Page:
Andrew, God showed you many kindnesses,
when you came from afar to greet him and
loved the man who prayed in anguish over
the afflicted in this desolate world,
the son who offered himself in our place
and opened his burning heart to you--with
a strong hand He gathered the noble souls
this ruthless insane world cast out, left to
wander in scattered groups at its edges.
You glimpsed on the cross the eternal life
blind people seem to see as a hard death.
Unlike Vittoria, you were swift for
victory in straight clear paths; unlike mine,
your life of splendour and sweet precious death.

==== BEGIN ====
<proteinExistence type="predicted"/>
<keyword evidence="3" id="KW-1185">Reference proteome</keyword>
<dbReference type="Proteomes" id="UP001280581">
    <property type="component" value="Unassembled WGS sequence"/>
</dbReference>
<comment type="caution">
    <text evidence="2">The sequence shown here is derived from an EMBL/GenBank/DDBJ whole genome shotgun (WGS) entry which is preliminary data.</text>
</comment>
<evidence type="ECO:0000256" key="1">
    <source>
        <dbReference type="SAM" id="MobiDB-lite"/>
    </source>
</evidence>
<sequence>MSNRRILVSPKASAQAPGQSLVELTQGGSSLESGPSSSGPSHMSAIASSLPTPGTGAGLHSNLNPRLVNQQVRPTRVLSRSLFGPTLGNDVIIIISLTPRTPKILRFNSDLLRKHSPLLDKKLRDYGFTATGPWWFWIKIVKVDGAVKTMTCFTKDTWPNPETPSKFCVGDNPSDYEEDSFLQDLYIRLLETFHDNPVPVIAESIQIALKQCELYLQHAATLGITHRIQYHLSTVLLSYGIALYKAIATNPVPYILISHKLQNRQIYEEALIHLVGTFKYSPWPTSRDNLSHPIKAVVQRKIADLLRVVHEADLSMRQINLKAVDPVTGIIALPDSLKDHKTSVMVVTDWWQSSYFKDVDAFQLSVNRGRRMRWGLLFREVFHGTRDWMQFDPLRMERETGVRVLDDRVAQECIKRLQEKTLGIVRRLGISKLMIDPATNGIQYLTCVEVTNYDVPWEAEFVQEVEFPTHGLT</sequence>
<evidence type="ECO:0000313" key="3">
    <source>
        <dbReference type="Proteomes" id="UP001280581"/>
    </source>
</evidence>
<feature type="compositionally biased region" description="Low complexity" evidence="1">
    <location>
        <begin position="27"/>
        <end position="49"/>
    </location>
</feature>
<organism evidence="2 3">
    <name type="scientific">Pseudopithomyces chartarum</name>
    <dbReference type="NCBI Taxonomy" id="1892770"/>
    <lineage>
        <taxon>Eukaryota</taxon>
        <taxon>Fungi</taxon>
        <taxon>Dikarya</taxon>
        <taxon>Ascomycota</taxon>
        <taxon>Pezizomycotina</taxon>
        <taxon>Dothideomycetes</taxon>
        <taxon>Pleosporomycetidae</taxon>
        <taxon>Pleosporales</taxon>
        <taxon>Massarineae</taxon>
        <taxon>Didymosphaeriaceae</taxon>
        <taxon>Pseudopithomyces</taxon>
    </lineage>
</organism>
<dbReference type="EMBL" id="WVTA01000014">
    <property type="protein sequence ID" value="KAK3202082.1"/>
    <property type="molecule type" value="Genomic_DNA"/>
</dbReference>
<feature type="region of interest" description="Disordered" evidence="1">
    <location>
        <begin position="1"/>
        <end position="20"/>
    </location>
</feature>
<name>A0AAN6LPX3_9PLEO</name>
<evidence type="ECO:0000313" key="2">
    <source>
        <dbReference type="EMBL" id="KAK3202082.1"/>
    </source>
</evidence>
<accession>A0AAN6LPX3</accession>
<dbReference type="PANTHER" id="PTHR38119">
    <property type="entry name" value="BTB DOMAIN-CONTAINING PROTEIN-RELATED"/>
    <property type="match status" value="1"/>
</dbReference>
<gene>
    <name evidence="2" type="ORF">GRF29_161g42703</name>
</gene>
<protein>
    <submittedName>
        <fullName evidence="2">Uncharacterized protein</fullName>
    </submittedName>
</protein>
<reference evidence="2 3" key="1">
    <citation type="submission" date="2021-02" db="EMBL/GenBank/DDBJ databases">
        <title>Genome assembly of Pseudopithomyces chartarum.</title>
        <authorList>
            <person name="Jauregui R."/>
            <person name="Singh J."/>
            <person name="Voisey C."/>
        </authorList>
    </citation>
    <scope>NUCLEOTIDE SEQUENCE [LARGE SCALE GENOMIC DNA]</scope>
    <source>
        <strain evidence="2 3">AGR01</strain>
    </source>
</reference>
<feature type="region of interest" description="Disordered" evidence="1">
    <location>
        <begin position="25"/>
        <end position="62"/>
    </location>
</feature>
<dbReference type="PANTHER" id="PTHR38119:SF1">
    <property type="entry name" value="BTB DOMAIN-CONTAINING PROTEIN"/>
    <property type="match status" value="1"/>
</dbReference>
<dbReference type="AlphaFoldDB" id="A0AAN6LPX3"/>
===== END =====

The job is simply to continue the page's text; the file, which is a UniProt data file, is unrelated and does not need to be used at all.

|An image of the Italian text from Visconti's 1840 edition|
From V CII:262. See also B S1:117:143; MS's V2 (Ve2?), L; Valgrisi 118. A sonnet to Andrew, the first apostle. References include Mark 1:16-8; 13:3; John 1:40-2; 12:22; Acts 1:13; there were also legends which talk of Andrew's journeys through Asia Minor and into Scotland, his miracles, and his death as a martyrdom on a saltire (or X-shaped) cross. Mazetti argues this VCs other poems addressed to saints allowed VC to withdraw from society and to people her private world with ideal figures with whom she could identify and compare herself. Key